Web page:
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Essential Data, Budget Sets and Rationalization

Forges, Françoise and Iehlé, Vincent (2012): Essential Data, Budget Sets and Rationalization.

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Abstract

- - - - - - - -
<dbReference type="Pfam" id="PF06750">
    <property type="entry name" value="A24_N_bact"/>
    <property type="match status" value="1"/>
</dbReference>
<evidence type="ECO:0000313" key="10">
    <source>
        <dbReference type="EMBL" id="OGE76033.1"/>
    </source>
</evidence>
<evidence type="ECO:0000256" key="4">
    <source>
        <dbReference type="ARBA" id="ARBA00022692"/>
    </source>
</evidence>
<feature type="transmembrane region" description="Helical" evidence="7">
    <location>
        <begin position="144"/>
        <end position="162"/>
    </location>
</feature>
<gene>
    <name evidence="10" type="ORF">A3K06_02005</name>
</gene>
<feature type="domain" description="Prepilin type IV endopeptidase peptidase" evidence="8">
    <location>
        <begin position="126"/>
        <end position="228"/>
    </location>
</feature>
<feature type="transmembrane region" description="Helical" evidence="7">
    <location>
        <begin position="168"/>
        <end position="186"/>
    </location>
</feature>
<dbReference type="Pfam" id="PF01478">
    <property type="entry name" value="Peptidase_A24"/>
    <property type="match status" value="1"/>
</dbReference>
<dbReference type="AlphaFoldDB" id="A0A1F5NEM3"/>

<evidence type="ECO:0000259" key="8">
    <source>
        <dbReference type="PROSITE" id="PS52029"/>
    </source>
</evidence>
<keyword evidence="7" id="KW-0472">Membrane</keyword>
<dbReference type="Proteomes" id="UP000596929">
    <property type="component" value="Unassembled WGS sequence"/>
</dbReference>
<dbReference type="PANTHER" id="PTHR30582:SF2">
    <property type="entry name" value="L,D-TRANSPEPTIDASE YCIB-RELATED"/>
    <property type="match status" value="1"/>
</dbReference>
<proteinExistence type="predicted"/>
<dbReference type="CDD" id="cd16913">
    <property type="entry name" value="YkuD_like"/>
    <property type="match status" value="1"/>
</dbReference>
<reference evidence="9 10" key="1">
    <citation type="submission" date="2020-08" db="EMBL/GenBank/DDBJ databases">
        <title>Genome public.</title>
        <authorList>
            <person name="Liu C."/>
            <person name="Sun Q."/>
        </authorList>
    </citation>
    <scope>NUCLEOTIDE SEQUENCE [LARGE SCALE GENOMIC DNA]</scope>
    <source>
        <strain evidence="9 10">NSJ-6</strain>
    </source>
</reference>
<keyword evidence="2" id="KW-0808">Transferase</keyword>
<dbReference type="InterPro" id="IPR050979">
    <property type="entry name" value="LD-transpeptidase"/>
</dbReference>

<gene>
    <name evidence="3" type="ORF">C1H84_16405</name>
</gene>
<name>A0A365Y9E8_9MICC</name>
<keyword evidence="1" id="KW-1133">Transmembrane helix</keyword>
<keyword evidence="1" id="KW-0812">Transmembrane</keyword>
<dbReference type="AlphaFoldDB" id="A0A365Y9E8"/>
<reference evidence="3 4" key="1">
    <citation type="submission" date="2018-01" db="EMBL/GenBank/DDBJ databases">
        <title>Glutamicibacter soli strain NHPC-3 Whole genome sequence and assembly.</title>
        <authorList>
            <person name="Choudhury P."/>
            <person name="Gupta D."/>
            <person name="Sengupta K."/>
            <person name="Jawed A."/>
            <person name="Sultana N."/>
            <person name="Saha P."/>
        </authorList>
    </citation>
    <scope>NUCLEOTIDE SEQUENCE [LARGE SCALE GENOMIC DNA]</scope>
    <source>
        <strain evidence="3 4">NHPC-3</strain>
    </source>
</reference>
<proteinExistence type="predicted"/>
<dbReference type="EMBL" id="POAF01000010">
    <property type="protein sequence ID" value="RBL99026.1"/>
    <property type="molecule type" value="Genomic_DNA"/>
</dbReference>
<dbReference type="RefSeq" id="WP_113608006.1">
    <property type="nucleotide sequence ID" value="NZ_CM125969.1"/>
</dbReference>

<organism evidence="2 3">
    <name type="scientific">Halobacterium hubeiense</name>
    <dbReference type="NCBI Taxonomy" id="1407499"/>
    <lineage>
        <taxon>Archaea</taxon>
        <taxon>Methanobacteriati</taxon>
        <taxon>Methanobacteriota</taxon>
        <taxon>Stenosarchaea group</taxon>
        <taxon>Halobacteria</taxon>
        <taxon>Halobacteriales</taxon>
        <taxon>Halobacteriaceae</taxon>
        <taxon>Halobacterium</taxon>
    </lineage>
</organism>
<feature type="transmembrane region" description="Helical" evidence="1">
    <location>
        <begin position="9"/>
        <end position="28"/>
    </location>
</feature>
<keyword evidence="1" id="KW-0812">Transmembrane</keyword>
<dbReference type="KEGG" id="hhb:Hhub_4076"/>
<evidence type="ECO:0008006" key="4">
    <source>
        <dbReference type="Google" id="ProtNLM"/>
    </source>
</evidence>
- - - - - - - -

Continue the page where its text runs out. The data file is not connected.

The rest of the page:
According to a minimalist version of Afriat’s theorem, a consumer behaves as a utility maximizer if and only if a feasibility matrix associated with his choices is cyclically consistent. An ”essential experiment” consists of observed consumption bundles (x1,xn) and a feasibility matrix α. Starting with a standard experiment, in which the economist has specific budget sets in mind, we show that the necessary and sufficient condition for the existence of a utility function rationalizing the experiment, namely, the cyclical consistency of the associated feasibility matrix, is equivalent to the existence, for any budget sets compatible with the deduced essential experiment, of a utility function rationalizing them (and typically depending on them). In other words, the conclusion of the standard rationalizability test, in which the economist takes budget sets for granted, does not depend on the full specification of the underlying budget sets but only on the essential data that these budget sets generate. Starting with an essential experiment (x1,...,xn;α), we show that the cyclical consistency of α, together with a further consistency condition involving both (x1,...,xn) and α, guarantees that the essential experiment is rationalizable almost robustly, in the sense that there exists a single utility function which rationalizes at once almost all budget sets which are compatible with (x1,...,xn;α). The conditions are also trivially necessary.

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